...or, memories from past lives at Sharjah stadium.
The print version is a bit shorter than I would have liked, due to space considerations. An earlier, longer, version, follows:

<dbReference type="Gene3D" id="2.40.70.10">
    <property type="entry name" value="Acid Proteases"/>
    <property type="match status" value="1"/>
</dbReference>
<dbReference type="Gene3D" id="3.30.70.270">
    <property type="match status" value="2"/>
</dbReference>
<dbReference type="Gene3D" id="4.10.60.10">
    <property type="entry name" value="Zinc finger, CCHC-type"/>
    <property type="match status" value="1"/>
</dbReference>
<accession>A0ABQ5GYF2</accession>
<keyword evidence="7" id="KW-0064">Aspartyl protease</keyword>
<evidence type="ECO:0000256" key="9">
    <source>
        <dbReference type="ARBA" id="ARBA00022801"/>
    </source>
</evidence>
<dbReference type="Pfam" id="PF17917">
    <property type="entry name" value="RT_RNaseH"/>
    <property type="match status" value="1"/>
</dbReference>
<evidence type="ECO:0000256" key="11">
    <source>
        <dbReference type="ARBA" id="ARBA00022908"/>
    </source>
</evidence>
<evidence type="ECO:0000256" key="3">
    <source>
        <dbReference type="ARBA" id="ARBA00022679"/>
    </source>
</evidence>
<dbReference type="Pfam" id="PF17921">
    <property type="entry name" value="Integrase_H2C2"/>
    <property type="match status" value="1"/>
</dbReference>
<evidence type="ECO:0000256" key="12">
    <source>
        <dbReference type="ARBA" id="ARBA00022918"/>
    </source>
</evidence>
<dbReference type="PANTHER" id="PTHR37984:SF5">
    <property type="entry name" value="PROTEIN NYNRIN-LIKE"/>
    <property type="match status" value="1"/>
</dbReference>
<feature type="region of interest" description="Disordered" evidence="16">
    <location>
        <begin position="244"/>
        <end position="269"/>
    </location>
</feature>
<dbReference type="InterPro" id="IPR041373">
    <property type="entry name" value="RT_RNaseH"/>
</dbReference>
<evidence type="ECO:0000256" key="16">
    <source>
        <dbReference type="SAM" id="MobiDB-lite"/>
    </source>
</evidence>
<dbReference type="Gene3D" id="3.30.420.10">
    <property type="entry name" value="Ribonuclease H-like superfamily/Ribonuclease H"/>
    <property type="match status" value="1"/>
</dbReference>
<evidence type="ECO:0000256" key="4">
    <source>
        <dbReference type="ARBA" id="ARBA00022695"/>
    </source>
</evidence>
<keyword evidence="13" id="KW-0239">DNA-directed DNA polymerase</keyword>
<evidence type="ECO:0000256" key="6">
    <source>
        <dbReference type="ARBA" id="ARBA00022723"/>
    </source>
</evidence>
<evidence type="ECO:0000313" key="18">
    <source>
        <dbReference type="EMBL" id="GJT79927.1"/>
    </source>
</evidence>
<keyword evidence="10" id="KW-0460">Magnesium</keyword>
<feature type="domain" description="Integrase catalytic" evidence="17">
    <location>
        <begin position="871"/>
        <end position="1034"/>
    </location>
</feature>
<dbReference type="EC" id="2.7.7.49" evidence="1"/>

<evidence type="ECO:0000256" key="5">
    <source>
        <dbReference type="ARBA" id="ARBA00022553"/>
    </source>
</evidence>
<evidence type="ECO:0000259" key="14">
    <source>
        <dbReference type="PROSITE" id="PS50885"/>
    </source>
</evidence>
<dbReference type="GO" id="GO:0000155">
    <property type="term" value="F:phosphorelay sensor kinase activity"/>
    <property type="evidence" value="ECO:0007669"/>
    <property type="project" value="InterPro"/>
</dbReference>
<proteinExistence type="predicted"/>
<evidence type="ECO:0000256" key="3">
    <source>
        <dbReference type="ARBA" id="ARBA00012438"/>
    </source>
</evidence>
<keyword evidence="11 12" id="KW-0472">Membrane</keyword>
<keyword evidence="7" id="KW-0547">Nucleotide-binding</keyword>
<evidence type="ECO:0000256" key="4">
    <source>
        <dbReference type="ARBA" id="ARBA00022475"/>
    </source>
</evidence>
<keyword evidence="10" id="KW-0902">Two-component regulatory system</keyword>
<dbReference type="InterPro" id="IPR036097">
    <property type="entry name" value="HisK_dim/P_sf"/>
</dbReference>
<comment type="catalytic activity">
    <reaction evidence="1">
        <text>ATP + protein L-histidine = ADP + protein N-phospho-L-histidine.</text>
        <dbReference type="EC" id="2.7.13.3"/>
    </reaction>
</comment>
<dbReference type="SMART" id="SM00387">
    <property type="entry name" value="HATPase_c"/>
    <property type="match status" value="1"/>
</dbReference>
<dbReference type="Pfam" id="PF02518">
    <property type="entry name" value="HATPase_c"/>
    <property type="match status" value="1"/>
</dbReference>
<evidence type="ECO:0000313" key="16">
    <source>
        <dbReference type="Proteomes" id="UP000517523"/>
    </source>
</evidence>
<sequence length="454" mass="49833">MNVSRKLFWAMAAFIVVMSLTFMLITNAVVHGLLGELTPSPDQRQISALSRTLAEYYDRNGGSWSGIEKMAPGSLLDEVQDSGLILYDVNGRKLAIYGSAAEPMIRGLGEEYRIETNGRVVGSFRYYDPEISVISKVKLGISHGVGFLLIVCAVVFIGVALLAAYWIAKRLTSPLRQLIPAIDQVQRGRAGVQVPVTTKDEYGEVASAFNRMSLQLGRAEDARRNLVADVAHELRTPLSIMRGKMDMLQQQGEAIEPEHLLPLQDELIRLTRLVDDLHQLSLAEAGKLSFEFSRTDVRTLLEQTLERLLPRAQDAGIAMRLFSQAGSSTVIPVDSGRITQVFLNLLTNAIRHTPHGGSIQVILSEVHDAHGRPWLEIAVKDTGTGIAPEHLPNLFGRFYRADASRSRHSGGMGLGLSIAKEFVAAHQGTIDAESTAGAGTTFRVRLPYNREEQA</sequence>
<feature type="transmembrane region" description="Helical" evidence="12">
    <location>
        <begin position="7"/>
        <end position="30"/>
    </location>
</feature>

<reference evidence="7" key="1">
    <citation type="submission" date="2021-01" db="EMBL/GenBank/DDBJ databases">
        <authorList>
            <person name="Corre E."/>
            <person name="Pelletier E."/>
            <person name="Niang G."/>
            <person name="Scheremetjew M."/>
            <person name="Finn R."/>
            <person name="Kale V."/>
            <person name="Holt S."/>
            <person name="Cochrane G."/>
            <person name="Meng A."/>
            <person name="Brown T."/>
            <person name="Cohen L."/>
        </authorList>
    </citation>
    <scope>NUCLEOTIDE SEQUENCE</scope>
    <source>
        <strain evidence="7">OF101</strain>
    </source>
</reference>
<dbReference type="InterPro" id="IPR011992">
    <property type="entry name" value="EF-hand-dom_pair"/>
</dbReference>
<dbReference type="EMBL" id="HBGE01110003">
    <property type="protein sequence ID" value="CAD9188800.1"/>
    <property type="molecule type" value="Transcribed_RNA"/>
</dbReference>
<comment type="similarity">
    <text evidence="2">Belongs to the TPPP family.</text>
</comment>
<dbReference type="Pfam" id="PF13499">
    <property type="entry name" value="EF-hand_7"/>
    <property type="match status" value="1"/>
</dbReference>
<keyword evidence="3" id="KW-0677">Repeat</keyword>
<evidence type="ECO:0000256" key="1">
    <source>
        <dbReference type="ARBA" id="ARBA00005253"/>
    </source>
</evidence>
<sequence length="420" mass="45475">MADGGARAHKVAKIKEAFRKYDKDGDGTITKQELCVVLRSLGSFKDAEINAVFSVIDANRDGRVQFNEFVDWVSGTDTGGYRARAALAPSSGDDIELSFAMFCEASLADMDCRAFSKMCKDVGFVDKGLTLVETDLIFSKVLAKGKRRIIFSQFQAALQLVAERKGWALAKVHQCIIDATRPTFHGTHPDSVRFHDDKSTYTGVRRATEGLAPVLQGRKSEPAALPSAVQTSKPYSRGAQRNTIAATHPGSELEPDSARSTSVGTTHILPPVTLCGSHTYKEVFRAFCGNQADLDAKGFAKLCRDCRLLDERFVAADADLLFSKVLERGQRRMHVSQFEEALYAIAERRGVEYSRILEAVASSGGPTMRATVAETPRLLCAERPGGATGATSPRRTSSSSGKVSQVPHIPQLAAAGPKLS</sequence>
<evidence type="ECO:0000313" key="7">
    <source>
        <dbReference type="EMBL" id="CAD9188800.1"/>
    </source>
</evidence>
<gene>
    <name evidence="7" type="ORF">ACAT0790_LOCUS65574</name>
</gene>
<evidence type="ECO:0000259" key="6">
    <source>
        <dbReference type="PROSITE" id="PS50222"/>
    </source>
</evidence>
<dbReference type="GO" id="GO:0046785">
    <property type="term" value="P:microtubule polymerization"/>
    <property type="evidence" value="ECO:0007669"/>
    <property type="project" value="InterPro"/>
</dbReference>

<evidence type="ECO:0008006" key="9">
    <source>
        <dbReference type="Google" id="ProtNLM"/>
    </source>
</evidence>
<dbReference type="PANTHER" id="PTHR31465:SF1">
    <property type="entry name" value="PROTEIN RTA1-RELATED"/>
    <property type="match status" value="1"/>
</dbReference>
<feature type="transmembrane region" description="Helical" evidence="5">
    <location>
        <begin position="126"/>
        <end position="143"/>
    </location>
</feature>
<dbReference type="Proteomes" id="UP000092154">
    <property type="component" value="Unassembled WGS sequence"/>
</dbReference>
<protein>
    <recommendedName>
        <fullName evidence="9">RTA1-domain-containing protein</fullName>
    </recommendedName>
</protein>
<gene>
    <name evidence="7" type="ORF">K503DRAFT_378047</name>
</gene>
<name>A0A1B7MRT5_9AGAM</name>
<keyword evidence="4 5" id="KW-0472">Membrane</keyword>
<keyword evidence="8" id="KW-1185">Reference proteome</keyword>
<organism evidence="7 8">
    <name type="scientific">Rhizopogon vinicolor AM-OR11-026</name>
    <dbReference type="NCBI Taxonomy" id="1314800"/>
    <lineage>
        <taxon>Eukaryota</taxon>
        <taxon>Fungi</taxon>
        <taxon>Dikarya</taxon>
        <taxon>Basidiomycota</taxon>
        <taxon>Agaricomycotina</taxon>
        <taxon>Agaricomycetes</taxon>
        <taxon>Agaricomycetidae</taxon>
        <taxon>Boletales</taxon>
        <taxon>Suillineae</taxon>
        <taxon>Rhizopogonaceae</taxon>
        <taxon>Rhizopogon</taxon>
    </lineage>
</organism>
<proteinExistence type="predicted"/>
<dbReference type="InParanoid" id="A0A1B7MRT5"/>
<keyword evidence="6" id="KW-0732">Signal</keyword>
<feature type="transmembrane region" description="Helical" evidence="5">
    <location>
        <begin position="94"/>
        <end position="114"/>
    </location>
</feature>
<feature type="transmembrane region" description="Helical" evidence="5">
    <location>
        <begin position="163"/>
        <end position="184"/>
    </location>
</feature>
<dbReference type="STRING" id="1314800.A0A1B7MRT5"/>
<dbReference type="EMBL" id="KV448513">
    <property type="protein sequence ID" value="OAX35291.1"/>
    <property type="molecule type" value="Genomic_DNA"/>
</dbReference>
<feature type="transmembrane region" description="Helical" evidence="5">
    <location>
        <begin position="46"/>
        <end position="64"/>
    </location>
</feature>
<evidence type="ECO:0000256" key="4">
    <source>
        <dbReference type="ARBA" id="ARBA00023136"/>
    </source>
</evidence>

I wish I had held on to those -- brochures? booklets? we called them “souvenir books” even though they commemorated no memory, instead serving advance notice -- glossy publications issued in connection with the Sharjah cricket tournaments of the 1980s. Looking back, the articles in the souvenir books were little more than puff-pieces on the Indian and Pakistani cricket teams, and the obligatory third team (and sometimes, a fourth or even a fifth) brought in to avoid the tournament seeming like a bilateral India-Pakistan series, veiling the latter, as it were, but only to heighten the ultimate pleasure of the encounter. But back then, they seemed like little pieces of magic that my father would bring back from his trips to Sharjah stadium, and I devoured not only the write-ups, but also the full-page photographs that made even obscure players -- such as an uneasy-looking Laxman Sivaramakrishnan in the white-bordered souvenir issued for the 1985 “Challenge Cup” -- seem like titans. Even the tobacco ads did not escape my attention. We lived in Abu Dhabi then, and I had never been to Sharjah, not being Old Enough to be allowed a day trip to the stadium; accordingly, I had to content myself with these souvenir books, coveting them almost more than news of who had won the match.